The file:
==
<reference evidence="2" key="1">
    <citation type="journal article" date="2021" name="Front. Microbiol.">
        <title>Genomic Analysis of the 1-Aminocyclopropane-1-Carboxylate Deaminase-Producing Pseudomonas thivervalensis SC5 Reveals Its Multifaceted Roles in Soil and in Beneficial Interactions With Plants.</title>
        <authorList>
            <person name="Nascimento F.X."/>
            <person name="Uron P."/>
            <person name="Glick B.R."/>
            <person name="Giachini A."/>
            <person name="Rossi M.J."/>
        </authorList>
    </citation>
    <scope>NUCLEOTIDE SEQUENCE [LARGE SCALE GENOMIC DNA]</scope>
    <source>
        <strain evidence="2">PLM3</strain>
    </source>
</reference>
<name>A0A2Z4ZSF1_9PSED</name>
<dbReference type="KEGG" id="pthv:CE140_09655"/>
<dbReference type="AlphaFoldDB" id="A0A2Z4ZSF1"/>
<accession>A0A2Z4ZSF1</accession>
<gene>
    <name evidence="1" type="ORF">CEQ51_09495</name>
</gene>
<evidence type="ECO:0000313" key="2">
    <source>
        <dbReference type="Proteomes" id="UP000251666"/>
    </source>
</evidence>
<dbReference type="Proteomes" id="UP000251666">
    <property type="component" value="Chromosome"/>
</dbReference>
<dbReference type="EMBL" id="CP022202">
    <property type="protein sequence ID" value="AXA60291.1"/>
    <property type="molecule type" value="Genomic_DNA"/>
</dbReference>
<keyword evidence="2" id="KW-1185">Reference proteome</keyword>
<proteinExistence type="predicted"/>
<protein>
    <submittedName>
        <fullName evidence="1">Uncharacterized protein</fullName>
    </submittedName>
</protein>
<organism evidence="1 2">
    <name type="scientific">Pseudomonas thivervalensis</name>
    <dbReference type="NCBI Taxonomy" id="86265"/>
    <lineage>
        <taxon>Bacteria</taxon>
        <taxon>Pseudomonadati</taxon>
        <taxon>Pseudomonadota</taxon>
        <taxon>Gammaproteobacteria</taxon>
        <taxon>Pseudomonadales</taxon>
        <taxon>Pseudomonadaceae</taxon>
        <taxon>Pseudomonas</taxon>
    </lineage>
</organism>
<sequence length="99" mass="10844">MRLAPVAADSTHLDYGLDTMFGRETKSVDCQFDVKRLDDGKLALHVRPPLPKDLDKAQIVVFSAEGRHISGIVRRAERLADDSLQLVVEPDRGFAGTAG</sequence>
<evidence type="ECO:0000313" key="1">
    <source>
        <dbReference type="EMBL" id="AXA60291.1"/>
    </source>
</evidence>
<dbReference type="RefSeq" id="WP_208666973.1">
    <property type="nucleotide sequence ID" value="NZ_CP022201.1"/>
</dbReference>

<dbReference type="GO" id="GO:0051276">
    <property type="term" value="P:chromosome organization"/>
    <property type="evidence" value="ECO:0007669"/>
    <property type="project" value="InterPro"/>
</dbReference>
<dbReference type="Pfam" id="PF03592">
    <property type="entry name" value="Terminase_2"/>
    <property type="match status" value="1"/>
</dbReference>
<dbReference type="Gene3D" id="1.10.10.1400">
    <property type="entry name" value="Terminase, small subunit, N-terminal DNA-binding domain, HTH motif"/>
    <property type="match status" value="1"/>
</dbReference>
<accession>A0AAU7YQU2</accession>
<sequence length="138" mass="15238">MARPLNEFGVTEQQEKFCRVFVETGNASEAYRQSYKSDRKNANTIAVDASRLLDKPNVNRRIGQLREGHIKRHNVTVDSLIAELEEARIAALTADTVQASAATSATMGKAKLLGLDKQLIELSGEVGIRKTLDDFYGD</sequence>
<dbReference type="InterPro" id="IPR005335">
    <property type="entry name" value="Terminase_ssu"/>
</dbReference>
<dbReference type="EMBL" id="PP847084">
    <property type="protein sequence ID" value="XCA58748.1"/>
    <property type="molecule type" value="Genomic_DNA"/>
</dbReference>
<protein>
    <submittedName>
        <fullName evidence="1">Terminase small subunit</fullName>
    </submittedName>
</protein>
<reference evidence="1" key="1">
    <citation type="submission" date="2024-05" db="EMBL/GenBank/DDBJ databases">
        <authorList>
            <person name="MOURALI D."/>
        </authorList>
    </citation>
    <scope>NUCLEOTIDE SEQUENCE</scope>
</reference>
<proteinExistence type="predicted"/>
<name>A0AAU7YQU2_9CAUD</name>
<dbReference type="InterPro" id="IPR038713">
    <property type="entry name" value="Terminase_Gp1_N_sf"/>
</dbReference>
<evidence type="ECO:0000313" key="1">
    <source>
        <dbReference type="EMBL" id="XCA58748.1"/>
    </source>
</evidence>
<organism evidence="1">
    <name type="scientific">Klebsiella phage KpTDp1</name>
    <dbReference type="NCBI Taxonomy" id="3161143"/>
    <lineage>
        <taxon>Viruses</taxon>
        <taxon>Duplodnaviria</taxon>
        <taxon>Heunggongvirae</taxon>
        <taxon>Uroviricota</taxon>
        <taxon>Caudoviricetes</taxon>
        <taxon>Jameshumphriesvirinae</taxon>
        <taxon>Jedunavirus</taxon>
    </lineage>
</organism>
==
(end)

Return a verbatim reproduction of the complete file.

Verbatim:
<reference evidence="2" key="1">
    <citation type="journal article" date="2021" name="Front. Microbiol.">
        <title>Genomic Analysis of the 1-Aminocyclopropane-1-Carboxylate Deaminase-Producing Pseudomonas thivervalensis SC5 Reveals Its Multifaceted Roles in Soil and in Beneficial Interactions With Plants.</title>
        <authorList>
            <person name="Nascimento F.X."/>
            <person name="Uron P."/>
            <person name="Glick B.R."/>
            <person name="Giachini A."/>
            <person name="Rossi M.J."/>
        </authorList>
    </citation>
    <scope>NUCLEOTIDE SEQUENCE [LARGE SCALE GENOMIC DNA]</scope>
    <source>
        <strain evidence="2">PLM3</strain>
    </source>
</reference>
<name>A0A2Z4ZSF1_9PSED</name>
<dbReference type="KEGG" id="pthv:CE140_09655"/>
<dbReference type="AlphaFoldDB" id="A0A2Z4ZSF1"/>
<accession>A0A2Z4ZSF1</accession>
<gene>
    <name evidence="1" type="ORF">CEQ51_09495</name>
</gene>
<evidence type="ECO:0000313" key="2">
    <source>
        <dbReference type="Proteomes" id="UP000251666"/>
    </source>
</evidence>
<dbReference type="Proteomes" id="UP000251666">
    <property type="component" value="Chromosome"/>
</dbReference>
<dbReference type="EMBL" id="CP022202">
    <property type="protein sequence ID" value="AXA60291.1"/>
    <property type="molecule type" value="Genomic_DNA"/>
</dbReference>
<keyword evidence="2" id="KW-1185">Reference proteome</keyword>
<proteinExistence type="predicted"/>
<protein>
    <submittedName>
        <fullName evidence="1">Uncharacterized protein</fullName>
    </submittedName>
</protein>
<organism evidence="1 2">
    <name type="scientific">Pseudomonas thivervalensis</name>
    <dbReference type="NCBI Taxonomy" id="86265"/>
    <lineage>
        <taxon>Bacteria</taxon>
        <taxon>Pseudomonadati</taxon>
        <taxon>Pseudomonadota</taxon>
        <taxon>Gammaproteobacteria</taxon>
        <taxon>Pseudomonadales</taxon>
        <taxon>Pseudomonadaceae</taxon>
        <taxon>Pseudomonas</taxon>
    </lineage>
</organism>
<sequence length="99" mass="10844">MRLAPVAADSTHLDYGLDTMFGRETKSVDCQFDVKRLDDGKLALHVRPPLPKDLDKAQIVVFSAEGRHISGIVRRAERLADDSLQLVVEPDRGFAGTAG</sequence>
<evidence type="ECO:0000313" key="1">
    <source>
        <dbReference type="EMBL" id="AXA60291.1"/>
    </source>
</evidence>
<dbReference type="RefSeq" id="WP_208666973.1">
    <property type="nucleotide sequence ID" value="NZ_CP022201.1"/>
</dbReference>

<dbReference type="GO" id="GO:0051276">
    <property type="term" value="P:chromosome organization"/>
    <property type="evidence" value="ECO:0007669"/>
    <property type="project" value="InterPro"/>
</dbReference>
<dbReference type="Pfam" id="PF03592">
    <property type="entry name" value="Terminase_2"/>
    <property type="match status" value="1"/>
</dbReference>
<dbReference type="Gene3D" id="1.10.10.1400">
    <property type="entry name" value="Terminase, small subunit, N-terminal DNA-binding domain, HTH motif"/>
    <property type="match status" value="1"/>
</dbReference>
<accession>A0AAU7YQU2</accession>
<sequence length="138" mass="15238">MARPLNEFGVTEQQEKFCRVFVETGNASEAYRQSYKSDRKNANTIAVDASRLLDKPNVNRRIGQLREGHIKRHNVTVDSLIAELEEARIAALTADTVQASAATSATMGKAKLLGLDKQLIELSGEVGIRKTLDDFYGD</sequence>
<dbReference type="InterPro" id="IPR005335">
    <property type="entry name" value="Terminase_ssu"/>
</dbReference>
<dbReference type="EMBL" id="PP847084">
    <property type="protein sequence ID" value="XCA58748.1"/>
    <property type="molecule type" value="Genomic_DNA"/>
</dbReference>
<protein>
    <submittedName>
        <fullName evidence="1">Terminase small subunit</fullName>
    </submittedName>
</protein>
<reference evidence="1" key="1">
    <citation type="submission" date="2024-05" db="EMBL/GenBank/DDBJ databases">
        <authorList>
            <person name="MOURALI D."/>
        </authorList>
    </citation>
    <scope>NUCLEOTIDE SEQUENCE</scope>
</reference>
<proteinExistence type="predicted"/>
<name>A0AAU7YQU2_9CAUD</name>
<dbReference type="InterPro" id="IPR038713">
    <property type="entry name" value="Terminase_Gp1_N_sf"/>
</dbReference>
<evidence type="ECO:0000313" key="1">
    <source>
        <dbReference type="EMBL" id="XCA58748.1"/>
    </source>
</evidence>
<organism evidence="1">
    <name type="scientific">Klebsiella phage KpTDp1</name>
    <dbReference type="NCBI Taxonomy" id="3161143"/>
    <lineage>
        <taxon>Viruses</taxon>
        <taxon>Duplodnaviria</taxon>
        <taxon>Heunggongvirae</taxon>
        <taxon>Uroviricota</taxon>
        <taxon>Caudoviricetes</taxon>
        <taxon>Jameshumphriesvirinae</taxon>
        <taxon>Jedunavirus</taxon>
    </lineage>
</organism>